Today is a good day to die.
Crazy Horse's exhortation to the Lakota people. I've thought it, if not uttered the words, on days like this when I awoke to my lover's smile and watched the morning pause on the mountains to catch its breath. Strange that it's something we say when we feel most alive. What are we seeking? a life well lived? that final stamp of red ink when they (whoever they are) close the file? How do we earn their seal of approval? We could set out for the long haul with a sixty litre rucksack, stopping here and there to admire the view, careful with our footing on the slow descent; or we might head for the sheer face with ropes and carabiners, rappelling with ease when it's time; or perhaps we'll set our sights on cliff edge or river gorge, launching ourselves into the blue, uncertain when, or if, the parachute will open.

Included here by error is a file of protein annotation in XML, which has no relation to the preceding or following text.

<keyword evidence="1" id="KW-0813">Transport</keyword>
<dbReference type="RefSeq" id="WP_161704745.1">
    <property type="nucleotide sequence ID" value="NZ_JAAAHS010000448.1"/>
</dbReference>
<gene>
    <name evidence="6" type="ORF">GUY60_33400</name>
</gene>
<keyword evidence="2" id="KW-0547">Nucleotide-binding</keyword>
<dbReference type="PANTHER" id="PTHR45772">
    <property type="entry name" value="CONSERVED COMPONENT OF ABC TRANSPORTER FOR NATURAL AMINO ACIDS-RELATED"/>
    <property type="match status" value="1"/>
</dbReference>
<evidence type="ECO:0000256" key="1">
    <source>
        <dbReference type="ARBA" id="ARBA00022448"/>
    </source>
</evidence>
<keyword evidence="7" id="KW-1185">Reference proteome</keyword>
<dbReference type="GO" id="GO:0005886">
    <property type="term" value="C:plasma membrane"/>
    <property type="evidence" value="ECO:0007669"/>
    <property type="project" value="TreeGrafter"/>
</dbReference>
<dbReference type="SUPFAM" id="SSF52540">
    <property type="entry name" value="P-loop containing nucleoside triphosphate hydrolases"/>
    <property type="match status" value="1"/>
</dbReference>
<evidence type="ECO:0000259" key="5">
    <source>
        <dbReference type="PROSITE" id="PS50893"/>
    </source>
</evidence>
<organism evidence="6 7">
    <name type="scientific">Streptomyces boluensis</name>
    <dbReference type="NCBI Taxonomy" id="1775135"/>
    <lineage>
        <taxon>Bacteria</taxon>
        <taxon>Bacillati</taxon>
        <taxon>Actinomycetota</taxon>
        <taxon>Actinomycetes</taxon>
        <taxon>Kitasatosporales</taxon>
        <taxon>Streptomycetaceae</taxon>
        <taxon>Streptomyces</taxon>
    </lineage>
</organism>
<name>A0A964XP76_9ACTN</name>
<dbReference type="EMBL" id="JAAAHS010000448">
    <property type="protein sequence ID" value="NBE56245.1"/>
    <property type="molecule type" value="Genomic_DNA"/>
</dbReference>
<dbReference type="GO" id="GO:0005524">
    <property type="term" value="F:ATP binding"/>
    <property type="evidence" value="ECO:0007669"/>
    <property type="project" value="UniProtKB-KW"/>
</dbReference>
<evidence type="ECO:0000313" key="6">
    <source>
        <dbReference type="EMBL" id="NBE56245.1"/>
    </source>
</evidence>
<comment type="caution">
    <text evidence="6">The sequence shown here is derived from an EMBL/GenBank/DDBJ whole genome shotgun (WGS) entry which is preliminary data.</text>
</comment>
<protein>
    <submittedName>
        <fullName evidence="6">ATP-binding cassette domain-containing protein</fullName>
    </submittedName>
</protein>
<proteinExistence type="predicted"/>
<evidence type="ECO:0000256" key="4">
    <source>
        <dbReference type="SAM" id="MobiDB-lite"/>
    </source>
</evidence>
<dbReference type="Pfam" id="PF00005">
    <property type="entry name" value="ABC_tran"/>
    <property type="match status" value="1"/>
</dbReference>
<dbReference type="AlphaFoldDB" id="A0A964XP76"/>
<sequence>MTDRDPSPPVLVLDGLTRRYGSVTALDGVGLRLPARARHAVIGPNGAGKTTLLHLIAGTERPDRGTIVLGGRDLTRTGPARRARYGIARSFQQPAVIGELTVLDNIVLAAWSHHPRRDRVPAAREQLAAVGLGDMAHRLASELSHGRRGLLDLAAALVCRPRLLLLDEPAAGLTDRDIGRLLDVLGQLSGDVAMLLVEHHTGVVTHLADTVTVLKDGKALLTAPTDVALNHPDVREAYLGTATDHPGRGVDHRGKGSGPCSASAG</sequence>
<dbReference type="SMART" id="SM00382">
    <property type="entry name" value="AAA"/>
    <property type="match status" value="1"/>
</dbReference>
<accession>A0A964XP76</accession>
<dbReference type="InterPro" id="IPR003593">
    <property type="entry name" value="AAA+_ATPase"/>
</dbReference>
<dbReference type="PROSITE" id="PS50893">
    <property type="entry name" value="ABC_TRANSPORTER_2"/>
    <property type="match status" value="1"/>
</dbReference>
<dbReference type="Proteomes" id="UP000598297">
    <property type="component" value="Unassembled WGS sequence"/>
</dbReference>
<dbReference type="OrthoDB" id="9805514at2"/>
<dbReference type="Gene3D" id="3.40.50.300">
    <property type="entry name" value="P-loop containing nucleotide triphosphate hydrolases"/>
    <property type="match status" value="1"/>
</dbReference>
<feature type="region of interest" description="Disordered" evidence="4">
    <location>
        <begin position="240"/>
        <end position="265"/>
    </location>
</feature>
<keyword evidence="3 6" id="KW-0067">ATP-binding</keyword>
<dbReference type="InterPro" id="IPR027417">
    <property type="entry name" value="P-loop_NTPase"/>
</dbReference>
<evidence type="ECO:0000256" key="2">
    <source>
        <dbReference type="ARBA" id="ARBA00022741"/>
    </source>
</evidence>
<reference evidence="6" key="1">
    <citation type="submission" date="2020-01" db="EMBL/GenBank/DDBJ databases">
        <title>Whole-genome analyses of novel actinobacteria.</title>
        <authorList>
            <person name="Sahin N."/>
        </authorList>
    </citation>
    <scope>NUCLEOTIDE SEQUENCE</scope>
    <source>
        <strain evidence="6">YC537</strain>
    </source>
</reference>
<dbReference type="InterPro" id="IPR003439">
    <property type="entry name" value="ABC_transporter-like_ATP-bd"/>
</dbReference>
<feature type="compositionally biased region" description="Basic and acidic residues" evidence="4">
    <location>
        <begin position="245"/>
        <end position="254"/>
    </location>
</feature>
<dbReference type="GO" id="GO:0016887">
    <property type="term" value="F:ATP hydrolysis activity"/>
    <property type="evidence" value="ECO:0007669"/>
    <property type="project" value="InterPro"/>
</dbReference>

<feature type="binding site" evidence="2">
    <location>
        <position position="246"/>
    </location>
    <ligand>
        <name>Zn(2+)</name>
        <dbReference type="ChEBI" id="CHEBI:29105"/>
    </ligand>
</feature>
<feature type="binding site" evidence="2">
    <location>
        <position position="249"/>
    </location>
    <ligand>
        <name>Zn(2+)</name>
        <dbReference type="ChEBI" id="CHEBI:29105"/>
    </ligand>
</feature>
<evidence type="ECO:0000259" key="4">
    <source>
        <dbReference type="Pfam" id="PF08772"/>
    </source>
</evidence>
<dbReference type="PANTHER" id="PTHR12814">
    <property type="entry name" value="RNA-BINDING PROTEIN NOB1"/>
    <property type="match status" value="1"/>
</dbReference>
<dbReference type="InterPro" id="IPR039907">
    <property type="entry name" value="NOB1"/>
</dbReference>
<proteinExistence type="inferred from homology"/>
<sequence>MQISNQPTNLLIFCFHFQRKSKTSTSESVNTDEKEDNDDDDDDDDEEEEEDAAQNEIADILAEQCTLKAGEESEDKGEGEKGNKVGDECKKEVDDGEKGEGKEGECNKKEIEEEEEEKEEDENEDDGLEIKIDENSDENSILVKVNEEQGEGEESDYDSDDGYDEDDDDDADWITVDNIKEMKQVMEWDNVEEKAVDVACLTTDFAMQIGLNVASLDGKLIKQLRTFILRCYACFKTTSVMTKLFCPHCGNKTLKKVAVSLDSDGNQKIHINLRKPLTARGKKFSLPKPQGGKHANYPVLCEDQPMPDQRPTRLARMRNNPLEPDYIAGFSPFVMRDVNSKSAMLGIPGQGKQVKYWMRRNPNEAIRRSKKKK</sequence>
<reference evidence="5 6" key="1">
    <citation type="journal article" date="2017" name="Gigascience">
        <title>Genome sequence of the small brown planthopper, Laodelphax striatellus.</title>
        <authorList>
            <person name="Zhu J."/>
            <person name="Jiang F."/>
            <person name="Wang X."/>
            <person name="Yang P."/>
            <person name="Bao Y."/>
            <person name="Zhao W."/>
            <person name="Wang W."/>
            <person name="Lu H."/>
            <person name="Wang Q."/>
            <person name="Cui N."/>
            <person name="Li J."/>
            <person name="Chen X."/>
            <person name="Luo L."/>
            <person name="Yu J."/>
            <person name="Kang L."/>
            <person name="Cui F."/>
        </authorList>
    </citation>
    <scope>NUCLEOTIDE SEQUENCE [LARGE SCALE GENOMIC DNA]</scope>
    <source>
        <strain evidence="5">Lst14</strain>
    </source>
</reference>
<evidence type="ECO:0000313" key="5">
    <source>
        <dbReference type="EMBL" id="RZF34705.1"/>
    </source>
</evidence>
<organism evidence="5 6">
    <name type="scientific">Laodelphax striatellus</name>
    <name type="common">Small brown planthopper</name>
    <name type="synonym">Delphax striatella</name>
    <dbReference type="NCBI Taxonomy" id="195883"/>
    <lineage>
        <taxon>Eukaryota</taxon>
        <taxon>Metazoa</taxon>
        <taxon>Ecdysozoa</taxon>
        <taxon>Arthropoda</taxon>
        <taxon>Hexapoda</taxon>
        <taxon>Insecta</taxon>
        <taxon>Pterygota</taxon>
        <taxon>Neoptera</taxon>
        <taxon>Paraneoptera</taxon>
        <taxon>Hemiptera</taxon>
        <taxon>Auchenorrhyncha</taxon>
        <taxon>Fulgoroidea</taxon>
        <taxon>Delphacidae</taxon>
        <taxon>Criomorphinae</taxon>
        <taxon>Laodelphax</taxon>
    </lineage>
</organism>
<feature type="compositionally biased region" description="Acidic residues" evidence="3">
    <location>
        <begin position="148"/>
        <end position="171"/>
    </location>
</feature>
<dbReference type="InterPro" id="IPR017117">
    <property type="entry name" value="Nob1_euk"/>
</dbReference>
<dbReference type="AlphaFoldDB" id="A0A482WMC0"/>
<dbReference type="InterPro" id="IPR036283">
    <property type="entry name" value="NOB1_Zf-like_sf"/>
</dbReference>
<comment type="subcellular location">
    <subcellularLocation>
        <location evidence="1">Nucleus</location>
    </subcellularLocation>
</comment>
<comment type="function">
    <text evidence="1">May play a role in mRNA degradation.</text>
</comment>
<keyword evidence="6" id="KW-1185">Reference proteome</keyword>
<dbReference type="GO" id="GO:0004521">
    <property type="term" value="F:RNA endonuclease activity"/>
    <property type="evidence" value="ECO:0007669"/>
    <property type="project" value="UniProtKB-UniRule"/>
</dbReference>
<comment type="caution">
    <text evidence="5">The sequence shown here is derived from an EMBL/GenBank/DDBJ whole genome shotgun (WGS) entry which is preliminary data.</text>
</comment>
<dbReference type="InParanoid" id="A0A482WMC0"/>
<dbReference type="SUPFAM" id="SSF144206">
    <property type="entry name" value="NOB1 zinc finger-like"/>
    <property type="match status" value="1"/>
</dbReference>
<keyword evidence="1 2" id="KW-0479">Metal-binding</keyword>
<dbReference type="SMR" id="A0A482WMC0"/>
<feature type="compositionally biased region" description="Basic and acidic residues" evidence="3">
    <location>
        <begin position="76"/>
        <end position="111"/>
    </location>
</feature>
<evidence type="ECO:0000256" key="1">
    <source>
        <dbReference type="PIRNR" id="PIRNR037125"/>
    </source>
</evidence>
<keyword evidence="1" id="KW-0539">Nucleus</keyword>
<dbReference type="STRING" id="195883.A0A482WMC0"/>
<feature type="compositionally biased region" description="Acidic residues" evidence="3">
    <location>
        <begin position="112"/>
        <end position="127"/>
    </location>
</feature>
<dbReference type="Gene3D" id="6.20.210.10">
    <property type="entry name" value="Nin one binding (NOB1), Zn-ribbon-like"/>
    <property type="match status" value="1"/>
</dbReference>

and what takes to the wing . . .
How many do I know who have been awarded the accolade: a life well lived? Too often it's coronary heart disease, or cancer, that stops them in their tracks, but there was that neighbour from my childhood – Mrs Clay. She'd out-lived her husband by a decade or two, but she could be spotted most days, pottering about in her cottage garden among the foxgloves and lupins, or sweeping the leaves. You could set your watch by that line of pristine washing, pegged out with care. Apparently, that last morning, she was sitting on the edge of her bed, just about to put on her tights . . .
laundry day. . .